A beneficial aspect of the invention is that the stack is now symmetric on both sides of each sidewall 65. Protective layer 40 has been present over hardmask layer 30 and symmetric with respect to the sidewalls 65. It does not matter if there is a residual amount of layer 60 because it will be removed along with layer 40.

FIG. 10 shows the result of removing layer 40 in a directional RIE that will also remove some of the top of sidewalls 65. This is the second step of a two-step removal of the nitride above the oxide hardmask, the first step being shown in FIG. 8. The remaining elements 45 of layer 40 will be used to pattern the hardmask layer 30, as shown in FIG. 11.

Advantageously, the area on the left and right of sidewalls 65 are both the nitride layer 40. If there is any damage to the hardmask layer 30 at the end of the nitride removal process when there is little or no nitride left, it will be symmetric.

There will be some slight damage to oxide layer 30 during an overetch, when the oxide is exposed to the etch, but it will be symmetric.

No HF clean of oxide 30 is necessary before patterning the oxide because the oxide was not exposed to the etch during silicon removal.

FIG. 10 shows bracket 52 and bracket 54 denoting the same distances as in the prior art.

FIG. 11 shows the result of patterning and transferring the sidewall image to the oxide hardmask, leaving isolated mask elements 35. Illustratively the patterning is done with a directional RIE using a C4F8, Ar, CHF3 chemistry, stopping on the silicon structure layer 20.

FIG. 12 shows the result of an optional step in which nitride sidewalls 65 are stripped, illustratively in phosphoric acid. Such a strip takes fab resources and need only be done when leaving the sidewalls would interfere with later steps. For example, the nitride pillars have a high aspect ratio and the combination of the nitride pillars and the oxide will have an even higher aspect ratio. The higher the aspect ratio, the greater the danger of mechanical breakage, which can cause defects and even a domino effect. If the oxide mask provides sufficient protection for the patterning, then stripping the nitride pillars removes a source of defects.

FIG. 13 illustrates the result of another optional step in which a non-critical block mask is used to remove one of the mask elements 35, denoted by the dotted circle 37. This step may be used when the circuit calls for an odd number of structures.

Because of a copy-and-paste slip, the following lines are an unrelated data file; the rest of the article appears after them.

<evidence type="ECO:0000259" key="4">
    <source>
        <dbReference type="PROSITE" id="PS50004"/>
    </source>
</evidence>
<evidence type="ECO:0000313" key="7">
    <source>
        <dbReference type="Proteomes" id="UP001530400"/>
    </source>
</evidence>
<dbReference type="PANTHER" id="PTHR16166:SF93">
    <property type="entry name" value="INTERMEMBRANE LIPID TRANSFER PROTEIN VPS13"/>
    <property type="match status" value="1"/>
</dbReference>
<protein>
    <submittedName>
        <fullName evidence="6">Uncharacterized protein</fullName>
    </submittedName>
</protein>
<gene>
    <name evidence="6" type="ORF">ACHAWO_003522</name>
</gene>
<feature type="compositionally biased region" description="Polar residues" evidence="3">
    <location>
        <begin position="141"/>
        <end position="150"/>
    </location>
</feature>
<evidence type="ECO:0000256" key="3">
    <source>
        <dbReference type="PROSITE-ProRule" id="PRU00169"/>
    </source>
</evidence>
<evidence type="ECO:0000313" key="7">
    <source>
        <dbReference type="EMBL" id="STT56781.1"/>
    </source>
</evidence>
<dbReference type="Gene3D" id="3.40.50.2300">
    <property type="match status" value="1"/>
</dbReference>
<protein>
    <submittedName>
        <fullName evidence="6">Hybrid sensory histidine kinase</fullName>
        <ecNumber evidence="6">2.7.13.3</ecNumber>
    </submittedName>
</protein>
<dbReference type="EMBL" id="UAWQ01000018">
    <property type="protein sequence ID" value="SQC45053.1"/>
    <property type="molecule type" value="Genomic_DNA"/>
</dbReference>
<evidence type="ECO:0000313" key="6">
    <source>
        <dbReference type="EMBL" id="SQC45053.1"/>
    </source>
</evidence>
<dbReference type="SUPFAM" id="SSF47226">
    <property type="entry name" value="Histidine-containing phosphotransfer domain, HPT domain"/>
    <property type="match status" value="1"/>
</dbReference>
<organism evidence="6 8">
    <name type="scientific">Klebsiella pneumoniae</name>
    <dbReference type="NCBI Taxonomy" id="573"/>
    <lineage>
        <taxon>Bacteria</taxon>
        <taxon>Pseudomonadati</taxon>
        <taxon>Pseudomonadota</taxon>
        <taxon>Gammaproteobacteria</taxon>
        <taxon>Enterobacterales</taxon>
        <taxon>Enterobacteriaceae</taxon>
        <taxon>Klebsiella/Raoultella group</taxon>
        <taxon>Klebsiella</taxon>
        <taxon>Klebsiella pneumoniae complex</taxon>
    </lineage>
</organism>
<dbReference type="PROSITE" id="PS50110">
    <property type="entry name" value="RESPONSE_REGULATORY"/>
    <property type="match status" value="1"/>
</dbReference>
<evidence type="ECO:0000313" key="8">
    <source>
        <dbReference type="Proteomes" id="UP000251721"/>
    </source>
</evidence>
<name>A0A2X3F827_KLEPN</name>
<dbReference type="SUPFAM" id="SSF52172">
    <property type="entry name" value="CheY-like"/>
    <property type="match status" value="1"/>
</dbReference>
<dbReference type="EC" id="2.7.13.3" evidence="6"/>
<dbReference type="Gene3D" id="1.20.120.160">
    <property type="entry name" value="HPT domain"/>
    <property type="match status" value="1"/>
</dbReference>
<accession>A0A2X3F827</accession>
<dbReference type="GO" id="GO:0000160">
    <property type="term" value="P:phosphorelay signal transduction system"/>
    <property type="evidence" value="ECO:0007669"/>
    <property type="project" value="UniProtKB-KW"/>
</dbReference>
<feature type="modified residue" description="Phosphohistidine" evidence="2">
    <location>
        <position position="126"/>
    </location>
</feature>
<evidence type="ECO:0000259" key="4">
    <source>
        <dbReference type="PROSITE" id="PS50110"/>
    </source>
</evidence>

FIG. 14 illustrates the result of etching the structure layer 20 to define a set of fins 25, stopping on BOX 15.

Fins 25 may be used to form the source, drain and body in FINFETs, with or without optionally defining blocks in front of and behind the plane of the paper that tie the fins 25 together, giving mechanical strength and connecting the fins electrically in parallel.

The fins 25 may also be used as capacitor plates, diodes, vertical connecting elements (with appropriate doping), and micro-mechanical structures of various sorts.

In the case of FINFETs, further processing steps such as those illustrated in copending patent application Ser. No. 10/731,584, assigned to the assignee hereof and incorporated by reference, may be used to form the transistors.

An alternative version of the invention is illustrated starting with FIG. 15, in which the pillars on which the final sidewalls are based are themselves sidewalls—i.e. a double sidewall process.

FIG. 15 shows the result of forming amorphous silicon first level pillars 55, as in FIG. 6. Substrate 10, BOX 15, structure layer 20, oxide hardmask layer 30 and protective nitride layer 40 are the same as in the previous version of the invention.

In this example, the structure layer 20, which will form the final structure, is nominally 20–30 nm thick.

Oxide hardmask 30 performs the same function as hardmask 30 in the prior art—defining the pattern in structure layer 20. The hard mask layer is etched according to the invention to improve the symmetry of the final structure. Layer 30 is illustratively 20–30 nm thick. The desired thickness will vary with the thickness of the structure to be etched.